Grain markets were mixed to end the third week of March with oilseeds and wheat finding strong gains near its end while corn and oats couldn’t recover deep losses earlier in the week. In the broader markets, U.S. stocks had their worst week since 2008, with the Dow losing 17.3 per cent, the S&P 500 down 15 per cent, and the Nasdaq dropping 12.6 per cent.
Corn mitigated its losses from earlier in the week thanks to a positive export sales report, namely the 756,000 MT sold to China. This is the largest single purchase of U.S. corn by the Chinese since July 2013, so needless to say, in a sea of woeful demand news, it was welcome. That said, those negative undertones are likely to keep corn prices in check and could further by pressured by a big 2020 U.S. corn crop.
Currently, private estimates of how many corn acres in the U.S. we’ll see are ranging between 94 and 95 million acres (90 million acres were planted in 2019). That may change depending on how intense or widespread the COVID-19 quarantines are, and ADM says that when it comes to fertilizer supply (and prices) all eyes will be on the U.S. river system. While I’m still optimistic, I’m not holding my breath that the USDA will release their Prospective Plantings report on March 31 st, as planned. From a weather standpoint, while yesterday was technically the first official day of spring, there are some winter storms hitting the eastern Cornbelt and Northern Plains. The bad news is that the NOAA, in their spring outlook this past week, suggested that there’s an increased chance of major flooding, this spring, which will intuitively challenge Plant 2020 progress. However, the NOOA is also forecasting that no part of the U.S. will have below-average temperatures this spring, so hopefully, the sun does its job of helping dry out some fields. The opposite is expected for Western Canada until at least until
May, with big swings in temperatures and limited precipitation expected until then.
On the other side of the world, some untimely rains and hail damage will have a negative impact on India’s rabi winter crop, namely pulses, wheat, and rapeseed. As I said last week, pea prices will be watching India closely and if the quality of the chickpea crop doesn’t meet requirements of India’s buyers, they’ll likely be looking to source elsewhere. Since yellow peas are a strong substitute for chickpeas, this could be a positive price event and might be an indicator of a small rebound in pea prices.
Wheat prices gained back some ground this week as demand for food staples like bread, flour, crackers, and pasta have all soared with nearly all North America in lockdown mode. In Europe, the rain has limited spring sowing in a few countries, namely France, as wet fields been less spring barley planting is way behind its normal pace (34 per cent complete this past week vs the five-year average of 96 per cent). Continued strong export sales also helped push wheat higher. For the current crop year, the total U.S. wheat exports are tracking 10 per cent higher through Week 41, when compared to 2018/19.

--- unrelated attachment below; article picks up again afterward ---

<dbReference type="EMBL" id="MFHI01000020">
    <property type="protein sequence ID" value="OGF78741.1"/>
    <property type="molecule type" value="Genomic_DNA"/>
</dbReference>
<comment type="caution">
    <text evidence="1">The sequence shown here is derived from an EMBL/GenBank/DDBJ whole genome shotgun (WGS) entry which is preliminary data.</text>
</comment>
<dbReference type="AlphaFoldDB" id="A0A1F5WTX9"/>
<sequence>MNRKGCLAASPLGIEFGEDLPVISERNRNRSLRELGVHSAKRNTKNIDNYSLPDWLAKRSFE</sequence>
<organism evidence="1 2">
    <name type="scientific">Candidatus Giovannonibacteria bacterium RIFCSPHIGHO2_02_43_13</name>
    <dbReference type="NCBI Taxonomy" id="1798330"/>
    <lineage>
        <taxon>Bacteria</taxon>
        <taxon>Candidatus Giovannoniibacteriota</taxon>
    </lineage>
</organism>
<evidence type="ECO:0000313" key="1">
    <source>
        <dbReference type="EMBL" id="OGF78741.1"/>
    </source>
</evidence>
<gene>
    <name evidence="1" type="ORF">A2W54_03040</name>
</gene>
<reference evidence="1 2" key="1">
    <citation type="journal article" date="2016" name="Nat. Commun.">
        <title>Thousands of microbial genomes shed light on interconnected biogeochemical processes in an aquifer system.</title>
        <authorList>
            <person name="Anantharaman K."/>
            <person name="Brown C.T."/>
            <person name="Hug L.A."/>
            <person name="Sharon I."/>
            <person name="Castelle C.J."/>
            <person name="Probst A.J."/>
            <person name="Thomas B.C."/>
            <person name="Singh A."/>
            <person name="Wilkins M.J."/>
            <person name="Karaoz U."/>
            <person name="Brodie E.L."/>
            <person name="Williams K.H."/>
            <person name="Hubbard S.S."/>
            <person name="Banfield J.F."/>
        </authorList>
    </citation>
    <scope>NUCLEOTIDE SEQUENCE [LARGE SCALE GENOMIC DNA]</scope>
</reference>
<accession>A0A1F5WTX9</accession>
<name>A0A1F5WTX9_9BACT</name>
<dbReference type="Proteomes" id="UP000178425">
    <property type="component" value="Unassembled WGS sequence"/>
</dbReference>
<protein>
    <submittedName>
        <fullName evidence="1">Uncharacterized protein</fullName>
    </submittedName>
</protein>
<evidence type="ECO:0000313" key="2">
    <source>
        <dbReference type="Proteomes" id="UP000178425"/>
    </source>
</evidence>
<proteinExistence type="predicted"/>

Most can agree that demand for food has spiked as people look to stock their fridges and freezers for at least a few weeks of isolation. With the shelves of staples such as rice, oatmeal, canned beans (including chickpeas), and pasta looking pretty thin, the processing companies of these foodstuffs will have to work hard to fill the pipeline. That said, durum prices are finding some new highs on what’s likely some speculative buying on the expected increased demand.
Keep in mind as well that, with Italy being hit with coronavirus so hard, Italian goods (i.e. pasta) are likely not in as high demand around the world as they once were. While it’s inherently hard to estimate what this surge in demand looks like, durum prices are also contending stronger demand. it will have some serious competition with international demand as shipments picked up the pace at this time a year ago, especially from Canada.
So, when will we see normal again, be it in the markets or our daily lives? The reality is that the market will not stop being so volatile until either the rate of new COVID-19 cases in the world starts to level off, or the market believes that all this government liquidity is enough to keep the economy going. We’re also starting to see more governments looking into boosting the oil market, which has helped oil prices pick up a bit from earlier this week when they hit their lowest levels since 2002. That said, you should be locking up fuel supplies now for this year and next. Are you really willing to bet on another $5 or $10/barrel drop in oil prices when they’ve already fallen by $40 in the past 2.5 months?!
Overall, the current situation just sucks. All politics aside, we can’t go back and change what’s happened; we can only move forward. Given the economic downturn that is happening, those of us who are still in the workforce have a much greater responsibility to get things going again. The greatest error to be made right now for you, for your family, for your community, and our economy, is to be paralyzed by fear and not move yourself forward. Yes, our humanity is being tested but this has been seen before. Past generations have, as one, rose to the occasion; have collectively struggled and emerged victorious. It’s our time in history to do the same.
Keep your chin up and have a great weekend!